Saturday, April 8, 2017

Frank Newman: RMA reforms pass into law



Last week the National and Maori parties passed their Resource Management Act (RMA) reforms though Parliament. There was an air of arrogance from Environment Minister Nick Smith as the Bill passed through the House - knowing full well that he had the 59 National votes and a proxy for the two Maori Party votes in a 121 member Parliament.

In my view the National Party has made a strategic error in passing this unpopular amendment by making the RMA a bigger "Frankenstein".

The RMA is a disgrace. It's a racket for lawyers, self-acclaimed experts on all manner of esoteric concepts, planners, commissioners, judges, and iwi. Many of these racketeers have become rich, at the expense of inflated land and house prices, and consent applicants.

The latest RMA amendments tinker around the edges of much needed reform, but make matters much worse with respect to the need to consult "affected" parties, particularly on cultural issues. It is fair to question why culture forms part of the RMA at all. For that ideological nonsense we can blame Frankenstein's father, Sir Geoffrey Palmer. It is only included because environment is taken to be all things to all people, not just the green environment.

In my view entrenching cultural issues even deeper within the RMA as Nick Smith's amendment does, will damage National's chances of re-election. Most damaging is the manner in which the Bill was passed, and it has exposed the naked reality that National Party MPs are patsies to their ruling cabal. Let's be honest about this. The National Party backbenchers are there to make up the numbers: 59. They only represent their constituency (assuming they have one) on issues when it suits them to do so.

Under MMP there's a pretty simple equation which applies to all parties, not only National:  Toe the line or lose your job. That's not to say most MPs are not sincere about wanting to make New Zealand a better place, but the reality is they are servants to the Party hierarchy, first, second, and third.

Just last week the Greens announced a new look line-up of fresh faced millennials, who bumped some existing Members of Parliament down into unwinnable list positions. It seems in the Green Party, age and experience counts for less than youth and photogenic appeal.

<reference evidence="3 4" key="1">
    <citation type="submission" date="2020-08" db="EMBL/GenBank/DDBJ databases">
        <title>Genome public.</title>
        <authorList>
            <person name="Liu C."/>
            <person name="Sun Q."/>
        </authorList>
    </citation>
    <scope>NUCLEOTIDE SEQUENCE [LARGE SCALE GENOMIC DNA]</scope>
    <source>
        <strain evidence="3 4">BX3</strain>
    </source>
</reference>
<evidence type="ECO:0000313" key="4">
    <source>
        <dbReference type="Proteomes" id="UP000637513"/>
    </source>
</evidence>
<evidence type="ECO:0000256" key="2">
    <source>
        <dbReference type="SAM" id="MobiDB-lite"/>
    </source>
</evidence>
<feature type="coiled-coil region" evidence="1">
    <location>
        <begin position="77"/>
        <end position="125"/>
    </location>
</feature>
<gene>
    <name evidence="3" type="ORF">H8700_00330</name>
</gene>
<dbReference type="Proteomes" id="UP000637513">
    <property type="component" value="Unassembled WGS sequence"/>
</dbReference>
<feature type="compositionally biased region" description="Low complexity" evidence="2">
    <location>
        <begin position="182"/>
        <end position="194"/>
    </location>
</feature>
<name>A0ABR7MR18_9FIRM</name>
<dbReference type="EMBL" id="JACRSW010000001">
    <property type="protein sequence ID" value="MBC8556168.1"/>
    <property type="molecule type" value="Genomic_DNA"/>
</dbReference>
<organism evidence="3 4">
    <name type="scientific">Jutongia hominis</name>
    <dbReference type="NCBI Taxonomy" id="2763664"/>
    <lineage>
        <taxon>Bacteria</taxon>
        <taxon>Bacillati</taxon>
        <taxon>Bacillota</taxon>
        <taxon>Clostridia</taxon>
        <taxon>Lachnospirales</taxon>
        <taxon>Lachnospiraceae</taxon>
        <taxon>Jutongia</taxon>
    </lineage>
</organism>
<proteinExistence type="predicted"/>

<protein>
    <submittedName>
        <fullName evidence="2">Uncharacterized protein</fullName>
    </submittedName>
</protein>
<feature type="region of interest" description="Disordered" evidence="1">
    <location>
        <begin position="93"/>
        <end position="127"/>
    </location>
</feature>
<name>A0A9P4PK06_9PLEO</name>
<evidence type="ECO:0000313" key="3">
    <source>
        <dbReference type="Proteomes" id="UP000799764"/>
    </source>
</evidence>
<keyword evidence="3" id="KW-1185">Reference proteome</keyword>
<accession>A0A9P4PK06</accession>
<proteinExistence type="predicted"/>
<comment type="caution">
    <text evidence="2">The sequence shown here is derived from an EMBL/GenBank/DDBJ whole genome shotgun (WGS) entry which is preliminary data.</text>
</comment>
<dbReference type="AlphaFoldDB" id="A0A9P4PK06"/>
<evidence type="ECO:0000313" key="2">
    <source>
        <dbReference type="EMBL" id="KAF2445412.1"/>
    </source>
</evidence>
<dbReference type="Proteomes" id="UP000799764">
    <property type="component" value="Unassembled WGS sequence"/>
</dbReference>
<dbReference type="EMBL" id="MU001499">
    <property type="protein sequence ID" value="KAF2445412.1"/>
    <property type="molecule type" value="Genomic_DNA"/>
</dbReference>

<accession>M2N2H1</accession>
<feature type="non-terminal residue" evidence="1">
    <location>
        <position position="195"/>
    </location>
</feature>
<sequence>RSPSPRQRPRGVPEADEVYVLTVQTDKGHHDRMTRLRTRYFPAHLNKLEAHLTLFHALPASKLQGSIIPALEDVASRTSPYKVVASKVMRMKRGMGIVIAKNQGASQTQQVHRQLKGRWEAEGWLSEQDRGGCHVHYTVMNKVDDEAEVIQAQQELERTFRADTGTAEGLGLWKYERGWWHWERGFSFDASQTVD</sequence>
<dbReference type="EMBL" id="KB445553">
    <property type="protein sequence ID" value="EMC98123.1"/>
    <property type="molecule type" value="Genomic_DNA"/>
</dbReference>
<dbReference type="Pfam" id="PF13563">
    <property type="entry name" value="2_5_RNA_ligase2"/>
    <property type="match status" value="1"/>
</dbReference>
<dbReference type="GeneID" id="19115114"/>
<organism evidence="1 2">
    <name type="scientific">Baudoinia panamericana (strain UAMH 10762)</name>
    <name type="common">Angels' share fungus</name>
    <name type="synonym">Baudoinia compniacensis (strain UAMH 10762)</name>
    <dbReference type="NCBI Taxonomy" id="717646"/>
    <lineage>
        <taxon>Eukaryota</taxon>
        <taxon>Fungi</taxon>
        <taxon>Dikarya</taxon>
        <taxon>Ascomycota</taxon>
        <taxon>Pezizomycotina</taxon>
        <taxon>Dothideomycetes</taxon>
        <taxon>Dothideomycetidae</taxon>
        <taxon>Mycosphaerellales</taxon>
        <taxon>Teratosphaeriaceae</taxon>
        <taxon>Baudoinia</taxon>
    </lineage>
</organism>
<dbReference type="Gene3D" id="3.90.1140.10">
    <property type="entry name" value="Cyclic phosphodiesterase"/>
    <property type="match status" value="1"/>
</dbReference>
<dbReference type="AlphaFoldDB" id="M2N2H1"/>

Given most MPs don't actually need to do much more than warm a seat, it probably doesn’t matter much what the Green newbies think - their value is more for appearances to convince those young voters who are unlikely to vote, to vote for the Greens. They are pursuing that stage show because the Green's have finally figured out there is nothing to gain by taking votes from Labour as it takes them no closer to beating National.

In my view their young-faces strategy is unlikely to work because young people are probably as cynical about young politicians as those with wrinkles of experience. And what does age have to do with it anyway? Bernie Sanders did pretty well at attracting the youth vote in America, but then he was only 75 years young!

National’s greatest risk from the RMA reforms is the significant opportunity it gives NZ First, and if their comments in the House are to be believed they are going to take advantage of it.

In his third reading speech on the Resource Legislation Amendment Bill, Ron Mark said, "I want to start by making it very, very clear to the House that New Zealand First is not going to go through this election talking about bottom lines, except for this matter. We wish to make it very, very clear as a party that if any party in this House today debating this bill and voting for it, in particular, wishes to be in Government with us post 23 September, they will have to accept that we will repeal this bill."

Most commentators believe NZ First will do much better at this election than last. For a start, they are about 2-3% ahead of they were at the same time last election due to the self-mutilation of the Conservative Party. It is not unreasonable to think they could gain a further 3-5% from the protest votes of former National Party voters, who are annoyed at the Party’s arrogance and subservience to Maori interests. On those numbers, National would be reliant on NZ First to form a government.

By allowing itself to be ruled by the likes of Nick Smith, the National caucus could well find itself kowtowing to Winston Peters. The problem is can NZ First be trusted to keep his word, any more than National can be trusted to remain true to its principles?

8 comments:

Anonymous said...

I'll say this again: Winston is all talk.

With his Ngati Wai rellies in the home stretch with respect to negotiating their [entirely unwarranted] Treaty settlement (one of the last groups to settle), does anyone think Peters wants to be the one who derails the Gravy Train before his cuzzies get theirs?